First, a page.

Garden bridge by London 2012 cauldron designer and Arup would span the Thames between Victoria Embankment and South Bank
The Mayor of London has unveiled plans for a new garden bridge to span the Thames, designed by London 2012 Olympic cauldron designer Thomas Heatherwick and Arup.
The £60m bridge would span the Thames from Victoria Embankment, on the north bank, near Temple, to the South Bank between Waterloo and Blackfriars bridges, providing a new walking route from Waterloo to Soho and Covent Garden.
The design won a Transport for London tender for ideas to improve pedestrian access across the river. It would be the first new crossing since the Millennium Bridge opened to the public in 2002.
The design comprises a garden bridge and fits with Boris Johnson’s ambition to create “an iconic piece of green infrastructure” in the capital, along the lines of New York’s High Line, an elevated park planted on a former railway track.
Heatherwick said: “We are excited to have been selected by TFL to explore the opportunity of a pedestrian river crossing. The idea is simple - to connect north and south London with a garden.”
Heatherwick is working with Arup to develop the plans with an aim of submitting them for planning permission in spring next year, with the bridge earmarked for opening in 2016.
However, the mayor’s office confirmed the bridge is dependent on funding from the private sector, with a high profile sponsor likely to be sought, as was the case with ArcelorMittal’s contribution to the cost of the Orbit in the Olympic park and airline Emirate’s part-funding of the Air Line cable car.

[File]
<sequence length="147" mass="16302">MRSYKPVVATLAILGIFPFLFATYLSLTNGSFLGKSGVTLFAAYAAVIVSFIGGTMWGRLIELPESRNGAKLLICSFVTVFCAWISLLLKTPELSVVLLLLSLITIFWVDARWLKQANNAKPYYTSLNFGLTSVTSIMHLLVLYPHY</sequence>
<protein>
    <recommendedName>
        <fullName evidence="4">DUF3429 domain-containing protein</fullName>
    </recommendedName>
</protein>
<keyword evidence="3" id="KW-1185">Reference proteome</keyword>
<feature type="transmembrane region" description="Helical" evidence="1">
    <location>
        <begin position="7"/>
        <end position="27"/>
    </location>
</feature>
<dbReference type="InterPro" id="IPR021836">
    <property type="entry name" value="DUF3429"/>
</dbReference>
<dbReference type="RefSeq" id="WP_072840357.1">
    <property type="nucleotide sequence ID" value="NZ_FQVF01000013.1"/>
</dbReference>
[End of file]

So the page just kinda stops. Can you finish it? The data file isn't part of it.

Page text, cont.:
Heatherwick said he had drawn inspiration from actor and campaigner Joanna Lumley, who has been a proponent of such an idea for several years.
Joanna Lumley said: “It’s quite strange to talk of something that doesn’t exist yet, but the Garden Bridge is already vivid in the plans and the imagination. This garden will be sensational in every way: a place with no noise or traffic where the only sounds will be birdsong and bees buzzing and the wind in the trees, and below the steady rush of water.
“It will be the slowest way to cross the river, as people will dawdle and lean on parapets and stare at the great cityscapes all around; but it will also be a safe and swift way for the weary commuter to make his way back over the Thames.
“There will be grasses, trees, wild flowers, and plants, unique to London’s natural riverside habitat. And there will be blossom in the spring and even a Christmas tree in mid-winter. I believe it will bring to Londoners and visitors alike peace and beauty and magic.”
Michele Dix, managing director for planning at Transport for Funding, said:”The bridge will help support economic activity whilst providing commuters arriving at Waterloo with alternative options to cross the river.
“Current emerging ideas for the bridge include direct routes for pedestrians alongside the creation of a major public space across the Thames incorporating a garden.
“TfL will work with the relevant authorities including Westminster, Lambeth and the Port of London Authority to further develop these plans, steering them through to planning permission stage. The construction of the structure is entirely dependent on third party funding.”